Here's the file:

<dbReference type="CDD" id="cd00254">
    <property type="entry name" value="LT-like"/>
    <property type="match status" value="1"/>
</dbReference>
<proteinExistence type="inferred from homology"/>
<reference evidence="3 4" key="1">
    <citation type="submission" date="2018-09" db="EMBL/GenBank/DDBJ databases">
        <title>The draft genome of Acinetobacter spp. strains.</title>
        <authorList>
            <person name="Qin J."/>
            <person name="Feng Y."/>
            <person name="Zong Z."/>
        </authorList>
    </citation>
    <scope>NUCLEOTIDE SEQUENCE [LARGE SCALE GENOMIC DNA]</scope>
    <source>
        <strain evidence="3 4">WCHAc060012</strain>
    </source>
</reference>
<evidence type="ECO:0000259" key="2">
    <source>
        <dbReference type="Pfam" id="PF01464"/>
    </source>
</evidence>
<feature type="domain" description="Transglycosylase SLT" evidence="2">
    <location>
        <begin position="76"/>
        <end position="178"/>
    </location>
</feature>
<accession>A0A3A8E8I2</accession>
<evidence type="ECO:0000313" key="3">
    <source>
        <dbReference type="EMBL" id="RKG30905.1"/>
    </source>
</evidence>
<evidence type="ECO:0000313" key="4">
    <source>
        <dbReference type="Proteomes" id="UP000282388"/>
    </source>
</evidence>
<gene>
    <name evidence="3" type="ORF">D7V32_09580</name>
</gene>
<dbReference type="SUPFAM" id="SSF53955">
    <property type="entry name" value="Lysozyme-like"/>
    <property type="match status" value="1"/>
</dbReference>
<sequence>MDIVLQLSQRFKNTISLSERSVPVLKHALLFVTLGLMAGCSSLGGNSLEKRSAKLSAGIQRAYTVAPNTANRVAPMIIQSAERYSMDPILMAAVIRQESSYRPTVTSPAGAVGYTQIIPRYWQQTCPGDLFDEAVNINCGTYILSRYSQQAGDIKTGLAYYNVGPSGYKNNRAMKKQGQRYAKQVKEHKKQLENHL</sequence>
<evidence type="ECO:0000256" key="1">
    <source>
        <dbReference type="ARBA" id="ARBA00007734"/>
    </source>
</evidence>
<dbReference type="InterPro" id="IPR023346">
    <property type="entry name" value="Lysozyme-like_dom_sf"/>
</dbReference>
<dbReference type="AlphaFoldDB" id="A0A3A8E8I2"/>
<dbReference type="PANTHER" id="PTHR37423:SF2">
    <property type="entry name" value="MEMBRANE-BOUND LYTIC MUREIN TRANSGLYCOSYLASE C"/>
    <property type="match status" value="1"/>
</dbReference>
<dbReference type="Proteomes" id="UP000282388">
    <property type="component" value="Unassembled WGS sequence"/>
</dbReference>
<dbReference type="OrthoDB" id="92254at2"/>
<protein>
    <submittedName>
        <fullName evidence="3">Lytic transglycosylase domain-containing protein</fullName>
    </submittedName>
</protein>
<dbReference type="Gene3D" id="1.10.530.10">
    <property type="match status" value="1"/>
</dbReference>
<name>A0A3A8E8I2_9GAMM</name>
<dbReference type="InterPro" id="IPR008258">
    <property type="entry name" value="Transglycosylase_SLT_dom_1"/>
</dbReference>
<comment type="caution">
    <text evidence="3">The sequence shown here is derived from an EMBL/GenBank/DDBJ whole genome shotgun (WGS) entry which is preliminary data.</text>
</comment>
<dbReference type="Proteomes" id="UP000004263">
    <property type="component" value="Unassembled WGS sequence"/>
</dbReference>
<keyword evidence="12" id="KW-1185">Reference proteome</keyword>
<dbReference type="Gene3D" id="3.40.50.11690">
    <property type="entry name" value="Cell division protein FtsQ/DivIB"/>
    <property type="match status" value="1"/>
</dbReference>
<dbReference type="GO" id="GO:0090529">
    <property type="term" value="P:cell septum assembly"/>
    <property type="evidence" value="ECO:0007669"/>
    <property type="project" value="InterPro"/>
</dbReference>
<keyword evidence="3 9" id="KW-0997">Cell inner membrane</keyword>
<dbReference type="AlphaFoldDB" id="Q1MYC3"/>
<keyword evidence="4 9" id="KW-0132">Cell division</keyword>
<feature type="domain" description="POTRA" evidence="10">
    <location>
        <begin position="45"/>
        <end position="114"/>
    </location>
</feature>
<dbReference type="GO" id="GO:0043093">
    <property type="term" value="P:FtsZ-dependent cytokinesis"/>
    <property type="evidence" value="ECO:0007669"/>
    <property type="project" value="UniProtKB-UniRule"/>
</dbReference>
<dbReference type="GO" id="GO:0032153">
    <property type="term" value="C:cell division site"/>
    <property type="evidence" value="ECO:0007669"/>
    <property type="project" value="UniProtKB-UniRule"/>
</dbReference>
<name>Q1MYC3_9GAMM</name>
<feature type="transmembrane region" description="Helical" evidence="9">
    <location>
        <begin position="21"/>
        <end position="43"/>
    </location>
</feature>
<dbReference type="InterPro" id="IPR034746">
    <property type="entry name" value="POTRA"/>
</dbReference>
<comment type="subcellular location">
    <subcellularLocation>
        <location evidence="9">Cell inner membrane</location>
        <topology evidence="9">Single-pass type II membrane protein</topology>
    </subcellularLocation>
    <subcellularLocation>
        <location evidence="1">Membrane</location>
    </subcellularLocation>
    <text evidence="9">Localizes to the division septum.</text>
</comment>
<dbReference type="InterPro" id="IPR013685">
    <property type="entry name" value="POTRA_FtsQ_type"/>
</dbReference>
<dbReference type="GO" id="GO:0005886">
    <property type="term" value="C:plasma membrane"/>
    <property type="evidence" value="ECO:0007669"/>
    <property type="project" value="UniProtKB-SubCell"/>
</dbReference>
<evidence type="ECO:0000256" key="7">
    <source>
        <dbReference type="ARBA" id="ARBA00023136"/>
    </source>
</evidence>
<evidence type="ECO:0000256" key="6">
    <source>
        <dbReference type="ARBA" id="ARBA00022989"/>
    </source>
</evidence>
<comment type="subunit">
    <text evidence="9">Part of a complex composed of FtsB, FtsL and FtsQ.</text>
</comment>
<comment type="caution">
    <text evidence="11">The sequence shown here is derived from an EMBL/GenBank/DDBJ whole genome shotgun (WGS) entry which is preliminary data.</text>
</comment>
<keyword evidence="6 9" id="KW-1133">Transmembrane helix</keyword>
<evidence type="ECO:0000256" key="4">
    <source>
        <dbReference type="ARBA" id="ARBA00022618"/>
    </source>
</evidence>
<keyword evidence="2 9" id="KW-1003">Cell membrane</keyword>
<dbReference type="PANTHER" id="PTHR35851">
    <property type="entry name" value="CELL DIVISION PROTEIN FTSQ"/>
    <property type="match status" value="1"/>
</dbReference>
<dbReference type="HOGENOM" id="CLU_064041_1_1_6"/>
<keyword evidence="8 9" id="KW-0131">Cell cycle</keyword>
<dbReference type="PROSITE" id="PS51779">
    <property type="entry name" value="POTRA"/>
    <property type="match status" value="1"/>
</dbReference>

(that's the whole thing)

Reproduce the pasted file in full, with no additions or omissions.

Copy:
<dbReference type="CDD" id="cd00254">
    <property type="entry name" value="LT-like"/>
    <property type="match status" value="1"/>
</dbReference>
<proteinExistence type="inferred from homology"/>
<reference evidence="3 4" key="1">
    <citation type="submission" date="2018-09" db="EMBL/GenBank/DDBJ databases">
        <title>The draft genome of Acinetobacter spp. strains.</title>
        <authorList>
            <person name="Qin J."/>
            <person name="Feng Y."/>
            <person name="Zong Z."/>
        </authorList>
    </citation>
    <scope>NUCLEOTIDE SEQUENCE [LARGE SCALE GENOMIC DNA]</scope>
    <source>
        <strain evidence="3 4">WCHAc060012</strain>
    </source>
</reference>
<evidence type="ECO:0000259" key="2">
    <source>
        <dbReference type="Pfam" id="PF01464"/>
    </source>
</evidence>
<feature type="domain" description="Transglycosylase SLT" evidence="2">
    <location>
        <begin position="76"/>
        <end position="178"/>
    </location>
</feature>
<accession>A0A3A8E8I2</accession>
<evidence type="ECO:0000313" key="3">
    <source>
        <dbReference type="EMBL" id="RKG30905.1"/>
    </source>
</evidence>
<evidence type="ECO:0000313" key="4">
    <source>
        <dbReference type="Proteomes" id="UP000282388"/>
    </source>
</evidence>
<gene>
    <name evidence="3" type="ORF">D7V32_09580</name>
</gene>
<dbReference type="SUPFAM" id="SSF53955">
    <property type="entry name" value="Lysozyme-like"/>
    <property type="match status" value="1"/>
</dbReference>
<sequence>MDIVLQLSQRFKNTISLSERSVPVLKHALLFVTLGLMAGCSSLGGNSLEKRSAKLSAGIQRAYTVAPNTANRVAPMIIQSAERYSMDPILMAAVIRQESSYRPTVTSPAGAVGYTQIIPRYWQQTCPGDLFDEAVNINCGTYILSRYSQQAGDIKTGLAYYNVGPSGYKNNRAMKKQGQRYAKQVKEHKKQLENHL</sequence>
<evidence type="ECO:0000256" key="1">
    <source>
        <dbReference type="ARBA" id="ARBA00007734"/>
    </source>
</evidence>
<dbReference type="InterPro" id="IPR023346">
    <property type="entry name" value="Lysozyme-like_dom_sf"/>
</dbReference>
<dbReference type="AlphaFoldDB" id="A0A3A8E8I2"/>
<dbReference type="PANTHER" id="PTHR37423:SF2">
    <property type="entry name" value="MEMBRANE-BOUND LYTIC MUREIN TRANSGLYCOSYLASE C"/>
    <property type="match status" value="1"/>
</dbReference>
<dbReference type="Proteomes" id="UP000282388">
    <property type="component" value="Unassembled WGS sequence"/>
</dbReference>
<dbReference type="OrthoDB" id="92254at2"/>
<protein>
    <submittedName>
        <fullName evidence="3">Lytic transglycosylase domain-containing protein</fullName>
    </submittedName>
</protein>
<dbReference type="Gene3D" id="1.10.530.10">
    <property type="match status" value="1"/>
</dbReference>
<name>A0A3A8E8I2_9GAMM</name>
<dbReference type="InterPro" id="IPR008258">
    <property type="entry name" value="Transglycosylase_SLT_dom_1"/>
</dbReference>
<comment type="caution">
    <text evidence="3">The sequence shown here is derived from an EMBL/GenBank/DDBJ whole genome shotgun (WGS) entry which is preliminary data.</text>
</comment>
<dbReference type="Proteomes" id="UP000004263">
    <property type="component" value="Unassembled WGS sequence"/>
</dbReference>
<keyword evidence="12" id="KW-1185">Reference proteome</keyword>
<dbReference type="Gene3D" id="3.40.50.11690">
    <property type="entry name" value="Cell division protein FtsQ/DivIB"/>
    <property type="match status" value="1"/>
</dbReference>
<dbReference type="GO" id="GO:0090529">
    <property type="term" value="P:cell septum assembly"/>
    <property type="evidence" value="ECO:0007669"/>
    <property type="project" value="InterPro"/>
</dbReference>
<keyword evidence="3 9" id="KW-0997">Cell inner membrane</keyword>
<dbReference type="AlphaFoldDB" id="Q1MYC3"/>
<keyword evidence="4 9" id="KW-0132">Cell division</keyword>
<feature type="domain" description="POTRA" evidence="10">
    <location>
        <begin position="45"/>
        <end position="114"/>
    </location>
</feature>
<dbReference type="GO" id="GO:0043093">
    <property type="term" value="P:FtsZ-dependent cytokinesis"/>
    <property type="evidence" value="ECO:0007669"/>
    <property type="project" value="UniProtKB-UniRule"/>
</dbReference>
<dbReference type="GO" id="GO:0032153">
    <property type="term" value="C:cell division site"/>
    <property type="evidence" value="ECO:0007669"/>
    <property type="project" value="UniProtKB-UniRule"/>
</dbReference>
<name>Q1MYC3_9GAMM</name>
<feature type="transmembrane region" description="Helical" evidence="9">
    <location>
        <begin position="21"/>
        <end position="43"/>
    </location>
</feature>
<dbReference type="InterPro" id="IPR034746">
    <property type="entry name" value="POTRA"/>
</dbReference>
<comment type="subcellular location">
    <subcellularLocation>
        <location evidence="9">Cell inner membrane</location>
        <topology evidence="9">Single-pass type II membrane protein</topology>
    </subcellularLocation>
    <subcellularLocation>
        <location evidence="1">Membrane</location>
    </subcellularLocation>
    <text evidence="9">Localizes to the division septum.</text>
</comment>
<dbReference type="InterPro" id="IPR013685">
    <property type="entry name" value="POTRA_FtsQ_type"/>
</dbReference>
<dbReference type="GO" id="GO:0005886">
    <property type="term" value="C:plasma membrane"/>
    <property type="evidence" value="ECO:0007669"/>
    <property type="project" value="UniProtKB-SubCell"/>
</dbReference>
<evidence type="ECO:0000256" key="7">
    <source>
        <dbReference type="ARBA" id="ARBA00023136"/>
    </source>
</evidence>
<evidence type="ECO:0000256" key="6">
    <source>
        <dbReference type="ARBA" id="ARBA00022989"/>
    </source>
</evidence>
<comment type="subunit">
    <text evidence="9">Part of a complex composed of FtsB, FtsL and FtsQ.</text>
</comment>
<comment type="caution">
    <text evidence="11">The sequence shown here is derived from an EMBL/GenBank/DDBJ whole genome shotgun (WGS) entry which is preliminary data.</text>
</comment>
<keyword evidence="6 9" id="KW-1133">Transmembrane helix</keyword>
<evidence type="ECO:0000256" key="4">
    <source>
        <dbReference type="ARBA" id="ARBA00022618"/>
    </source>
</evidence>
<keyword evidence="2 9" id="KW-1003">Cell membrane</keyword>
<dbReference type="PANTHER" id="PTHR35851">
    <property type="entry name" value="CELL DIVISION PROTEIN FTSQ"/>
    <property type="match status" value="1"/>
</dbReference>
<dbReference type="HOGENOM" id="CLU_064041_1_1_6"/>
<keyword evidence="8 9" id="KW-0131">Cell cycle</keyword>
<dbReference type="PROSITE" id="PS51779">
    <property type="entry name" value="POTRA"/>
    <property type="match status" value="1"/>
</dbReference>